I have been waiting to read Hamnet from the moment I first noticed the amazing cover and read the blurb. Whoever designed the beautiful cover art – Well done! It is gorgeous, right?
So when Anne created the blog tour – all within a very short space of time I was delighted to be included. There are a lot of books being released in this very uncertain period of time and if I can help share a bit of #booklove I will.
Drawing on Maggie O’Farrell’s long-term fascination with the little-known story behind Shakespeare’s most enigmatic play, Hamnet is a luminous portrait of a marriage, at its heart the loss of a beloved child.
Warwickshire in the 1580s. Agnes is a woman as feared as she is sought after for her unusual gifts. She settles with her husband in Henley street, Stratford, and has three children: a daughter, Susanna and then twins, Hamnet and Judith. The boy, Hamnet, dies in 1596, aged 11. Four years or so later, the husband writes a play called Hamlet.
Award-winning author Maggie O’Farrell’s new novel breathes full-blooded life into the story of a loss usually consigned to literary footnotes and provides an unforgettable vindication of Agnes, a woman intriguingly absent from history.
This is not a novel about Shakespeare – I know I fell into the trap of thinking it was. But this is a book about his wife and children. Shakespeare is there – of course he is. Although he is never mentioned by name. I hope I haven’t confused you because I assure you the book isn’t confusing. It is a novel in which the female, lesser known characters shine the brightest.
It is beautifully written. Well-paced. And the characters are clear and well imagined. Maggie O’Farrell writes with an effortless grace.
I loved the dual time frames – we get a glimpse into the early love affair and marriage of Shakespeare and Agnes as well as following their story in a future point when they are married with almost adolescent children. Both timelines are fascinating.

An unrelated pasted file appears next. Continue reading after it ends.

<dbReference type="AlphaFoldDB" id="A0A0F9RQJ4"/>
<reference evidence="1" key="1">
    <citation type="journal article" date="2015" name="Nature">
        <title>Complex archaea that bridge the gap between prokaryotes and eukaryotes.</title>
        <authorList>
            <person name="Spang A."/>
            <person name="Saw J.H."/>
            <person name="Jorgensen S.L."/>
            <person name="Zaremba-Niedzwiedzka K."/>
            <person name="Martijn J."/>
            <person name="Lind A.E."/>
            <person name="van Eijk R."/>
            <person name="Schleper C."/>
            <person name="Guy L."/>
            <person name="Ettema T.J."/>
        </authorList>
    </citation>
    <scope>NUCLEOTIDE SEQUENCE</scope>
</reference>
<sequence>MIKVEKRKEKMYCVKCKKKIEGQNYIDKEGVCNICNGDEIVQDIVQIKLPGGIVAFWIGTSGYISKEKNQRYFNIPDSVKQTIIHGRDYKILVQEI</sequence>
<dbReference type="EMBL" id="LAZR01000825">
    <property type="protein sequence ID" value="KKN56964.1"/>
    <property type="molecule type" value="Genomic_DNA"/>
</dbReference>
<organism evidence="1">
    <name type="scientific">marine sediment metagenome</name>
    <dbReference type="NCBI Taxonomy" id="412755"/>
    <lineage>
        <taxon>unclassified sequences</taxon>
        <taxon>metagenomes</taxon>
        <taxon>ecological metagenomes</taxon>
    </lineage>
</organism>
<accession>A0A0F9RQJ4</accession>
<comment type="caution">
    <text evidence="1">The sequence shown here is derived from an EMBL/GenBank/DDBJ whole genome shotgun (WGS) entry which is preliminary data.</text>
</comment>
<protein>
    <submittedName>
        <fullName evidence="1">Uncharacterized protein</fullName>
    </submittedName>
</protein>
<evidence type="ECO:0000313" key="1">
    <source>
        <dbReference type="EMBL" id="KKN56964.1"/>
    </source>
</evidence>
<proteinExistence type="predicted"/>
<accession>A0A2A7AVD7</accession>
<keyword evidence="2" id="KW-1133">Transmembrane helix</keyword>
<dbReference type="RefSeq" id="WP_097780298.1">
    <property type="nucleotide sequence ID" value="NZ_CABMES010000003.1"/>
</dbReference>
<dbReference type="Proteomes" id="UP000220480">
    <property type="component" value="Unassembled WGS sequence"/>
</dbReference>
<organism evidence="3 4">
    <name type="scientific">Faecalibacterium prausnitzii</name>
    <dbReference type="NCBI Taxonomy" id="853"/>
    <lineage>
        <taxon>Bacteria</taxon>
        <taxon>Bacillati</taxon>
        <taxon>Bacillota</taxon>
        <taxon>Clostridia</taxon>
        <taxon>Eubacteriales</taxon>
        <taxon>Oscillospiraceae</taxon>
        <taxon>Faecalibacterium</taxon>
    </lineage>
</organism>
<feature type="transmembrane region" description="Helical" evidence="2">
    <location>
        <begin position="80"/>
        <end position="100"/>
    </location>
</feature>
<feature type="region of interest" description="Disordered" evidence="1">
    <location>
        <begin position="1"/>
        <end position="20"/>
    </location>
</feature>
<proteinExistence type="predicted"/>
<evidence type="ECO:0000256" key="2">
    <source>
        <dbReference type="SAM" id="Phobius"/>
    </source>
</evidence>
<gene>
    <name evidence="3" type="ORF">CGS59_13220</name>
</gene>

From what I understand there is not much historically known about Shakespeare’s personal life and it is in that space that Maggie O’Farrell writes her story. But it is clear from the setting, the small touches and the details that Maggie O’Farrell has done her research. A lot of research. Her knowledge brings a richness to her writing that lifts it rather than makes if clunky or fact heavy. It’s a balance that works.
I will admit to the one small niggle of slightly disliking the mystical/magical elements of Agnes knowledge and family heritage. I just felt that it was there to add a bit of flare – probably just a reflection on my personal tastes. I didn’t always enjoy it when Phillipa Gregory did something similar and added mystical abilities to her characters – I am mainly thinking of The Lady of the rivers .
I completely understand why this has been Longlisted for the Women’s Prize for Fiction 2020 – it is a special book. A memorable read. And a novel worthy of winning – but it is up against some tough competition this year!
I feel the need to hang my head in shame when I write – this is my first book by Maggie O’Farrell. I plan on correcting that – Hamnet won’t be the last book of hers I read. In fact, I have added all her back catalogue on to my wishlist. I am pleased to have discovered a new author.
I cannot yet comment on the final resolution of the novel as I still have a few pages left to read. With life being the crazy whirlwind, it is right now my reading and blogging time have been impacted. I am very much looking forward to making a cup of tea and curling up with the remainder of Maggie O’Farrell’s masterpiece later this evening. I can’t imagine that the ending will be anything other than satisfying but if it is, I will report back.
Have you read Hamnet? Do you want too?
I received a copy of Hamnet by Maggie O’Farrell for review from the publisher, via the blog tour organiser – Thank you!